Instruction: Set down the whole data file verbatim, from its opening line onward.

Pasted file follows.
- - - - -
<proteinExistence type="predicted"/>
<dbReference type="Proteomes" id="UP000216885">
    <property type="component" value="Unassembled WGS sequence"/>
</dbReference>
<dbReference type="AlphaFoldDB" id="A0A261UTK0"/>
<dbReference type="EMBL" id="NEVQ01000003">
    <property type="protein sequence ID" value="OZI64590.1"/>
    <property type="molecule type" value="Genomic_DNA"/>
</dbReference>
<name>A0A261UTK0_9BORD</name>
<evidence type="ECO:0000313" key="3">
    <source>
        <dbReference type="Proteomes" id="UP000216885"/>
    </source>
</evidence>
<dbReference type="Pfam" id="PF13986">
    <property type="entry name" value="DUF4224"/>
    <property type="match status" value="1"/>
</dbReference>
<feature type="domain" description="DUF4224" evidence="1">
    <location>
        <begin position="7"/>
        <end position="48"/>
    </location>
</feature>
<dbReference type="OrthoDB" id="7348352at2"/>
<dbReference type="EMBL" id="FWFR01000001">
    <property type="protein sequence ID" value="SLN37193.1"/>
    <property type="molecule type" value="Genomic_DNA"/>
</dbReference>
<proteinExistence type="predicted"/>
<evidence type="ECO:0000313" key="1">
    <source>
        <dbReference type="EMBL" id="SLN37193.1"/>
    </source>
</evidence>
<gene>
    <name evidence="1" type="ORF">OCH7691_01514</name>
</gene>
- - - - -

<proteinExistence type="predicted"/>
<dbReference type="Proteomes" id="UP000216885">
    <property type="component" value="Unassembled WGS sequence"/>
</dbReference>
<dbReference type="AlphaFoldDB" id="A0A261UTK0"/>
<dbReference type="EMBL" id="NEVQ01000003">
    <property type="protein sequence ID" value="OZI64590.1"/>
    <property type="molecule type" value="Genomic_DNA"/>
</dbReference>
<name>A0A261UTK0_9BORD</name>
<evidence type="ECO:0000313" key="3">
    <source>
        <dbReference type="Proteomes" id="UP000216885"/>
    </source>
</evidence>
<dbReference type="Pfam" id="PF13986">
    <property type="entry name" value="DUF4224"/>
    <property type="match status" value="1"/>
</dbReference>
<feature type="domain" description="DUF4224" evidence="1">
    <location>
        <begin position="7"/>
        <end position="48"/>
    </location>
</feature>
<dbReference type="OrthoDB" id="7348352at2"/>
<dbReference type="EMBL" id="FWFR01000001">
    <property type="protein sequence ID" value="SLN37193.1"/>
    <property type="molecule type" value="Genomic_DNA"/>
</dbReference>
<proteinExistence type="predicted"/>
<evidence type="ECO:0000313" key="1">
    <source>
        <dbReference type="EMBL" id="SLN37193.1"/>
    </source>
</evidence>
<gene>
    <name evidence="1" type="ORF">OCH7691_01514</name>
</gene>